I went camping on the Little Susitna River on Thursday night, and during the day Friday, July 2 and 3. It was a very relaxing get away. I visited a favorite fishing hole, did a little fishing, cooked a few meals, and finished a book I was reading, Martin Luther by Eric Metaxas. Most who know me will think that I primarily fished on this trip. Actually, I sat in my chair relaxing, reading, and sometimes talking to the groups that passed me in canoes and kayaks. Right after the last of these groups paddled by I went to stand up from my sitting position, but I had an unpleasant surprise. The fabric in my chair tore. The more I attempted to rise, the deeper into the chair I sank. It was embarrassing. Thankfully, none of the groups that passed saw me in this position. But, it happened nonetheless. And the chair I had enjoyed was broken beyond repair.
That is not the only thing I own that has broken recently. As I looked at my boat trailer recently, I noticed that one of the supports on my trailer was disconnected – the weld had broken. And, as I went to store last year’s taxes in the crawl space of my home I found water down in that section of the crawl space. Add that repair work to two faucets that have been dripping and needed repair. I could go on and on, but I have recently been fixing and repairing things frequently.
Do you have the same frustrations? Are you disappointed when something you plan to use no longer works?
There are some lessons here. First, the THINGS of this life are temporal. Jesus taught His disciples in the Sermon on the Mount, 19 "Do not lay up for yourselves treasures on earth, where moth and rust destroy and where thieves break in and steal, 20 but lay up for yourselves treasures in heaven, where neither moth nor rust destroys and where thieves do not break in and steal. 21 For where your treasure is, there your heart will be also.” (Matthew 6:19-21) The moths may have had a part in the weakening of the fabric in my chair. But, I have been using it for 9 years. Nothing lasts forever, at least that is what Jesus was teaching. The possessions of this life slip through our fingers like the water from the river.
There is a reason that our possessions wear out, that they rust and break. In a very real way all of life is “broken.” From the beginning, when people rebelled against our Creator, following their own desires, and disobeying the Lord and Ruler of the Universe, we all live under the curse of sin. So our relationship with God is broken. Our relationships with other people also suffers. Even our best efforts to build our world fail. For example, our country’s Declaration of Independence may state the principle and belief that “all men are created equal.” But, even trying to put that truth into action, our efforts fall short. Our lives are broken.
Another lesson we all need to learn is that we can think we own our possessions, but in a way, our possessions own us. Every chair, every boat, every home, every possession requires time and energy and money in upkeep. They have to be maintained. So, do we own our homes, or do they own us? The same is true for other things we own.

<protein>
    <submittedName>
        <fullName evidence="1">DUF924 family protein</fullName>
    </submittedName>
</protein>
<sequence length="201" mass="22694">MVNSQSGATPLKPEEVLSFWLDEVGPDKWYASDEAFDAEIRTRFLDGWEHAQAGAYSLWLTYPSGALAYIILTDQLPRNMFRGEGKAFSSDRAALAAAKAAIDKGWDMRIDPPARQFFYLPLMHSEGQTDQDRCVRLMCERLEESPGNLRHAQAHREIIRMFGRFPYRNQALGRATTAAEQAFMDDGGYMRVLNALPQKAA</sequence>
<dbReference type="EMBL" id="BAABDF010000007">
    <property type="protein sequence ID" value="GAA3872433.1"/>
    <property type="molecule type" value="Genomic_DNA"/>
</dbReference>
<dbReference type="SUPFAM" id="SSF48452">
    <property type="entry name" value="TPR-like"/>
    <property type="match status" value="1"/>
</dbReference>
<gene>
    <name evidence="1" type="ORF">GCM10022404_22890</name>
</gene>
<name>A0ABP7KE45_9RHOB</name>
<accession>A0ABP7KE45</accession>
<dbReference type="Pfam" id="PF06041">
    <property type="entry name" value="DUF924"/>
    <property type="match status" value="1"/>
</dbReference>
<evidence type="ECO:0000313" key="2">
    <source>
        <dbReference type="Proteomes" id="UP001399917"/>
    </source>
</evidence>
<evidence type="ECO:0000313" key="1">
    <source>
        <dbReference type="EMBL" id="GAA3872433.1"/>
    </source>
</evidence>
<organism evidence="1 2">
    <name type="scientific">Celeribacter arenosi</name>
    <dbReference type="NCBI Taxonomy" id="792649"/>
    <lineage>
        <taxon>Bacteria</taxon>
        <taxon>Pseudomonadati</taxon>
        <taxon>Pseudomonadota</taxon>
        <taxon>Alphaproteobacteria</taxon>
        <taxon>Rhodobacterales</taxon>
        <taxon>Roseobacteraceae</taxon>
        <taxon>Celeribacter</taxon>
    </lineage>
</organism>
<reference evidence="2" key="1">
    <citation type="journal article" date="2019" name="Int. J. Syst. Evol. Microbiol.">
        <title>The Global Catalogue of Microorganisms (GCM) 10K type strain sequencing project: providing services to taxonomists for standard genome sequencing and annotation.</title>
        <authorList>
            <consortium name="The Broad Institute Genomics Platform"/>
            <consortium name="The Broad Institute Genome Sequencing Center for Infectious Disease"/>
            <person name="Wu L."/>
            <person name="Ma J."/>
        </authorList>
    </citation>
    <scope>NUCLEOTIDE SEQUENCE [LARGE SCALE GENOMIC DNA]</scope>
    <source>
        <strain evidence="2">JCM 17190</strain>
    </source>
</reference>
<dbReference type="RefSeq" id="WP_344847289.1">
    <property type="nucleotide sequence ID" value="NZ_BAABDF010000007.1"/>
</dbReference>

However, there are some treasures in this life which give eternal blessings. Jesus taught His disciples in Matthew 24, “Heaven and earth will pass away, but my words will not pass away.: (Matthew 24:35 ) Our world is broken, but some things remain forever – God’s things. The word of God is a treasure we need to cherish, to use, to digest.
St. Paul wrote in 1 Corinthians 13, “So now faith, hope, and love abide, these three; but the greatest of these is love.” (1 Corinthians 13:13) We cannot bring our possessions with us when we die. But, faith in God, hope for eternity, and love last forever. Faith, hope, and love, are treasures that will not fade.
St. Paul also writes that amidst the brokenness of this life, there is one thing that can’t be taken way, God’s love for us in Jesus. “For I am sure that neither death nor life, nor angels nor rulers, nor things present nor things to come, nor powers, 39 nor height nor depth, nor anything else in all creation, will be able to separate us from the love of God in Christ Jesus our Lord.” (Romans 8:38-39) Cloth may tear. Iron may rust. Possessions may break. But nothing can take away the love God has given us in the death and resurrection of Jesus. Falling through the chair was an embarrassing experience, but I also had 2 pleasant surprises. Gary Foster of “Fosters’ Fine Finishes” built my house in 2006. I asked Gary to look at the source of the water in my crawl space. Gary found the problem and fixed it. I offered to pay Gary, but he said, “No.” Gary Feaster of Greatland Welding built my boat and trailer in 2010. Gary repaired the trailer. When I asked Gary what I owed for the work, he said, “It’s our boat, we’ll take care of it.” In today’s world you don’t expect to have people stand behind their work 10 years, or 14 years later. These men are fellow believers in Jesus and they live their faith. They know about the blessings that do not pass away, and show it in their lives.
I threw my old chair away and bought a new one. But the eternal blessings of God, His Word, faith, hope and love, especially our Lord’s love for us in Jesus, will not break. We can build our lives on the love and blessings of God.